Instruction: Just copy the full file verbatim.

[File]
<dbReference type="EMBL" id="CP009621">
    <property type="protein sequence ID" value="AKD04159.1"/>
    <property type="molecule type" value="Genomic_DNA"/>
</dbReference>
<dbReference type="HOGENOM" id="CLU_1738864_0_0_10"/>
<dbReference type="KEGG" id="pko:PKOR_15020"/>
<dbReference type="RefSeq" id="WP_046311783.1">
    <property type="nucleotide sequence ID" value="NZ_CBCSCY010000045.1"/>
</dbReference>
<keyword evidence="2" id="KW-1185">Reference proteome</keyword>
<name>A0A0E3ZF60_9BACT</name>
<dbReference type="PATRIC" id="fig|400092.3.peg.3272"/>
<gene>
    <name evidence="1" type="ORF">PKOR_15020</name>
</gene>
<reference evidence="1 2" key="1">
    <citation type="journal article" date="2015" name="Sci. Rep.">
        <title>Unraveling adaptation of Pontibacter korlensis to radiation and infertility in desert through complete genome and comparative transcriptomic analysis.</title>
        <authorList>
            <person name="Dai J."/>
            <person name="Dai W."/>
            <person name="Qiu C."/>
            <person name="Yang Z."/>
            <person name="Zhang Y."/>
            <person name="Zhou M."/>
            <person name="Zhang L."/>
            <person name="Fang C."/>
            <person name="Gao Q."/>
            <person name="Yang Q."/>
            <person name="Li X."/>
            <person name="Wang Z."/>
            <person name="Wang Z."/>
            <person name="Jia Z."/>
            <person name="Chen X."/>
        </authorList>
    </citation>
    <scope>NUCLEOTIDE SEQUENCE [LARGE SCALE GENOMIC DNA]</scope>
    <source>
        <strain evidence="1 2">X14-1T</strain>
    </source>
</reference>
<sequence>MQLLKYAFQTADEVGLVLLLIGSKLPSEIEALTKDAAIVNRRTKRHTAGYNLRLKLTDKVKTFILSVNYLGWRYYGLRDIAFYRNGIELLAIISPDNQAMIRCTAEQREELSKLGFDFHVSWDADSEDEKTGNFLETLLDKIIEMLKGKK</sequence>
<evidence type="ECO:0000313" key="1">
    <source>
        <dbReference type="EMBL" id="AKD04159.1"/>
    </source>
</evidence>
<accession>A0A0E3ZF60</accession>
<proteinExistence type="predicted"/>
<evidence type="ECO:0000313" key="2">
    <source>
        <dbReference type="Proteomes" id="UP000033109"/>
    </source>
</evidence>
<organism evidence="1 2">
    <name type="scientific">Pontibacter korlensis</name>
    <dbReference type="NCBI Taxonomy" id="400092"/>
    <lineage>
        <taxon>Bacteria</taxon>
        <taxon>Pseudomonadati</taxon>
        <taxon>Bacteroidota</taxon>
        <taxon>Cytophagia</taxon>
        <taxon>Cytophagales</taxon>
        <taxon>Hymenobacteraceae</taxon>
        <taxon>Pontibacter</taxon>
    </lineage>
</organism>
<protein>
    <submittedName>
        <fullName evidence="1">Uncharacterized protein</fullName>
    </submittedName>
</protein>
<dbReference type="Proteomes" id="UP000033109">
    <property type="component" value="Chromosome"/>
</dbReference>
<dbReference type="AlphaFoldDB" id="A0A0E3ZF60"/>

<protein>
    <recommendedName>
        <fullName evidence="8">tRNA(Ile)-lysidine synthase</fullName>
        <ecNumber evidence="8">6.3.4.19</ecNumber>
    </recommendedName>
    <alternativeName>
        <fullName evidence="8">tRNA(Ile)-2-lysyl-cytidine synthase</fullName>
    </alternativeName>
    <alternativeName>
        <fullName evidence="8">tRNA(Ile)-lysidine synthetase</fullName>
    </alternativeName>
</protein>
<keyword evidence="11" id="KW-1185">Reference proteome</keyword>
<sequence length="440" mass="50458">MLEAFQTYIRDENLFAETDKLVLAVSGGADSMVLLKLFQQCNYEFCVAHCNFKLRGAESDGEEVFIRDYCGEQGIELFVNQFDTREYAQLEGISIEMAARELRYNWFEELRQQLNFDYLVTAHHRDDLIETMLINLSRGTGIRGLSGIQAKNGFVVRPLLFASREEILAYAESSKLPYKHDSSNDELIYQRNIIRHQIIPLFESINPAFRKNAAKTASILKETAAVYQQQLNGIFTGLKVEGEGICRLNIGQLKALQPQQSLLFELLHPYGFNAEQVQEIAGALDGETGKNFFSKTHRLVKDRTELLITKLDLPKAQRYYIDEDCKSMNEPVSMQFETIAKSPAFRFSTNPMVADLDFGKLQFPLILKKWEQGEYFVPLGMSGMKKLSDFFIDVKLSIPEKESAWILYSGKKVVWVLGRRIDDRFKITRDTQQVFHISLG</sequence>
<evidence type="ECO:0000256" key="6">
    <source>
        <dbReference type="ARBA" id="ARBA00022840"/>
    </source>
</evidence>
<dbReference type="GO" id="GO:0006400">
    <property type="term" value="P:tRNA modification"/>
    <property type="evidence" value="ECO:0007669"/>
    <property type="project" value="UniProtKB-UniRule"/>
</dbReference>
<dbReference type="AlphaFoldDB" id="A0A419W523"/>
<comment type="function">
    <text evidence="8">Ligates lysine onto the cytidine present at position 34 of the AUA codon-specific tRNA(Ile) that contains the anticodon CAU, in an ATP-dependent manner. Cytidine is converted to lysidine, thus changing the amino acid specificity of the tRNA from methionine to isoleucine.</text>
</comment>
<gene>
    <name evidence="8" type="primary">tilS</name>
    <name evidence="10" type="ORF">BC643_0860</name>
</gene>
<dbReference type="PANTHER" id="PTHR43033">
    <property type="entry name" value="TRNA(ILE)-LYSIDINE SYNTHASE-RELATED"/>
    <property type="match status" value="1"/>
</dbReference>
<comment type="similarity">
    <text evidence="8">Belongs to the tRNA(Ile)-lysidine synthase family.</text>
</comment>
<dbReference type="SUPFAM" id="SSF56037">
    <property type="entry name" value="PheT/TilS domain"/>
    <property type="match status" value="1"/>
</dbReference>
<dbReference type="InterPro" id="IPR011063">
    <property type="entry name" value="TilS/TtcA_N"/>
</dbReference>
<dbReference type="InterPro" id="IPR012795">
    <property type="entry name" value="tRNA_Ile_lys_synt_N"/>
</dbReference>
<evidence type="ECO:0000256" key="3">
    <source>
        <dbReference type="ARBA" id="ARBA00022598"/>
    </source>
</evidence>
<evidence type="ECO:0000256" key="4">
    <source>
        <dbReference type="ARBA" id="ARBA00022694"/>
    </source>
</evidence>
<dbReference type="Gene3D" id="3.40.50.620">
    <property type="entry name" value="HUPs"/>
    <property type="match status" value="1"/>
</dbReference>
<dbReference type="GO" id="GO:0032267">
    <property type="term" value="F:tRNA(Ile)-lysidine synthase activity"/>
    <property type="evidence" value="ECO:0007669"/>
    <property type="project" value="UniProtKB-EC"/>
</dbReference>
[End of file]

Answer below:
<dbReference type="EMBL" id="CP009621">
    <property type="protein sequence ID" value="AKD04159.1"/>
    <property type="molecule type" value="Genomic_DNA"/>
</dbReference>
<dbReference type="HOGENOM" id="CLU_1738864_0_0_10"/>
<dbReference type="KEGG" id="pko:PKOR_15020"/>
<dbReference type="RefSeq" id="WP_046311783.1">
    <property type="nucleotide sequence ID" value="NZ_CBCSCY010000045.1"/>
</dbReference>
<keyword evidence="2" id="KW-1185">Reference proteome</keyword>
<name>A0A0E3ZF60_9BACT</name>
<dbReference type="PATRIC" id="fig|400092.3.peg.3272"/>
<gene>
    <name evidence="1" type="ORF">PKOR_15020</name>
</gene>
<reference evidence="1 2" key="1">
    <citation type="journal article" date="2015" name="Sci. Rep.">
        <title>Unraveling adaptation of Pontibacter korlensis to radiation and infertility in desert through complete genome and comparative transcriptomic analysis.</title>
        <authorList>
            <person name="Dai J."/>
            <person name="Dai W."/>
            <person name="Qiu C."/>
            <person name="Yang Z."/>
            <person name="Zhang Y."/>
            <person name="Zhou M."/>
            <person name="Zhang L."/>
            <person name="Fang C."/>
            <person name="Gao Q."/>
            <person name="Yang Q."/>
            <person name="Li X."/>
            <person name="Wang Z."/>
            <person name="Wang Z."/>
            <person name="Jia Z."/>
            <person name="Chen X."/>
        </authorList>
    </citation>
    <scope>NUCLEOTIDE SEQUENCE [LARGE SCALE GENOMIC DNA]</scope>
    <source>
        <strain evidence="1 2">X14-1T</strain>
    </source>
</reference>
<sequence>MQLLKYAFQTADEVGLVLLLIGSKLPSEIEALTKDAAIVNRRTKRHTAGYNLRLKLTDKVKTFILSVNYLGWRYYGLRDIAFYRNGIELLAIISPDNQAMIRCTAEQREELSKLGFDFHVSWDADSEDEKTGNFLETLLDKIIEMLKGKK</sequence>
<evidence type="ECO:0000313" key="1">
    <source>
        <dbReference type="EMBL" id="AKD04159.1"/>
    </source>
</evidence>
<accession>A0A0E3ZF60</accession>
<proteinExistence type="predicted"/>
<evidence type="ECO:0000313" key="2">
    <source>
        <dbReference type="Proteomes" id="UP000033109"/>
    </source>
</evidence>
<organism evidence="1 2">
    <name type="scientific">Pontibacter korlensis</name>
    <dbReference type="NCBI Taxonomy" id="400092"/>
    <lineage>
        <taxon>Bacteria</taxon>
        <taxon>Pseudomonadati</taxon>
        <taxon>Bacteroidota</taxon>
        <taxon>Cytophagia</taxon>
        <taxon>Cytophagales</taxon>
        <taxon>Hymenobacteraceae</taxon>
        <taxon>Pontibacter</taxon>
    </lineage>
</organism>
<protein>
    <submittedName>
        <fullName evidence="1">Uncharacterized protein</fullName>
    </submittedName>
</protein>
<dbReference type="Proteomes" id="UP000033109">
    <property type="component" value="Chromosome"/>
</dbReference>
<dbReference type="AlphaFoldDB" id="A0A0E3ZF60"/>

<protein>
    <recommendedName>
        <fullName evidence="8">tRNA(Ile)-lysidine synthase</fullName>
        <ecNumber evidence="8">6.3.4.19</ecNumber>
    </recommendedName>
    <alternativeName>
        <fullName evidence="8">tRNA(Ile)-2-lysyl-cytidine synthase</fullName>
    </alternativeName>
    <alternativeName>
        <fullName evidence="8">tRNA(Ile)-lysidine synthetase</fullName>
    </alternativeName>
</protein>
<keyword evidence="11" id="KW-1185">Reference proteome</keyword>
<sequence length="440" mass="50458">MLEAFQTYIRDENLFAETDKLVLAVSGGADSMVLLKLFQQCNYEFCVAHCNFKLRGAESDGEEVFIRDYCGEQGIELFVNQFDTREYAQLEGISIEMAARELRYNWFEELRQQLNFDYLVTAHHRDDLIETMLINLSRGTGIRGLSGIQAKNGFVVRPLLFASREEILAYAESSKLPYKHDSSNDELIYQRNIIRHQIIPLFESINPAFRKNAAKTASILKETAAVYQQQLNGIFTGLKVEGEGICRLNIGQLKALQPQQSLLFELLHPYGFNAEQVQEIAGALDGETGKNFFSKTHRLVKDRTELLITKLDLPKAQRYYIDEDCKSMNEPVSMQFETIAKSPAFRFSTNPMVADLDFGKLQFPLILKKWEQGEYFVPLGMSGMKKLSDFFIDVKLSIPEKESAWILYSGKKVVWVLGRRIDDRFKITRDTQQVFHISLG</sequence>
<evidence type="ECO:0000256" key="6">
    <source>
        <dbReference type="ARBA" id="ARBA00022840"/>
    </source>
</evidence>
<dbReference type="GO" id="GO:0006400">
    <property type="term" value="P:tRNA modification"/>
    <property type="evidence" value="ECO:0007669"/>
    <property type="project" value="UniProtKB-UniRule"/>
</dbReference>
<dbReference type="AlphaFoldDB" id="A0A419W523"/>
<comment type="function">
    <text evidence="8">Ligates lysine onto the cytidine present at position 34 of the AUA codon-specific tRNA(Ile) that contains the anticodon CAU, in an ATP-dependent manner. Cytidine is converted to lysidine, thus changing the amino acid specificity of the tRNA from methionine to isoleucine.</text>
</comment>
<gene>
    <name evidence="8" type="primary">tilS</name>
    <name evidence="10" type="ORF">BC643_0860</name>
</gene>
<dbReference type="PANTHER" id="PTHR43033">
    <property type="entry name" value="TRNA(ILE)-LYSIDINE SYNTHASE-RELATED"/>
    <property type="match status" value="1"/>
</dbReference>
<comment type="similarity">
    <text evidence="8">Belongs to the tRNA(Ile)-lysidine synthase family.</text>
</comment>
<dbReference type="SUPFAM" id="SSF56037">
    <property type="entry name" value="PheT/TilS domain"/>
    <property type="match status" value="1"/>
</dbReference>
<dbReference type="InterPro" id="IPR011063">
    <property type="entry name" value="TilS/TtcA_N"/>
</dbReference>
<dbReference type="InterPro" id="IPR012795">
    <property type="entry name" value="tRNA_Ile_lys_synt_N"/>
</dbReference>
<evidence type="ECO:0000256" key="3">
    <source>
        <dbReference type="ARBA" id="ARBA00022598"/>
    </source>
</evidence>
<evidence type="ECO:0000256" key="4">
    <source>
        <dbReference type="ARBA" id="ARBA00022694"/>
    </source>
</evidence>
<dbReference type="Gene3D" id="3.40.50.620">
    <property type="entry name" value="HUPs"/>
    <property type="match status" value="1"/>
</dbReference>
<dbReference type="GO" id="GO:0032267">
    <property type="term" value="F:tRNA(Ile)-lysidine synthase activity"/>
    <property type="evidence" value="ECO:0007669"/>
    <property type="project" value="UniProtKB-EC"/>
</dbReference>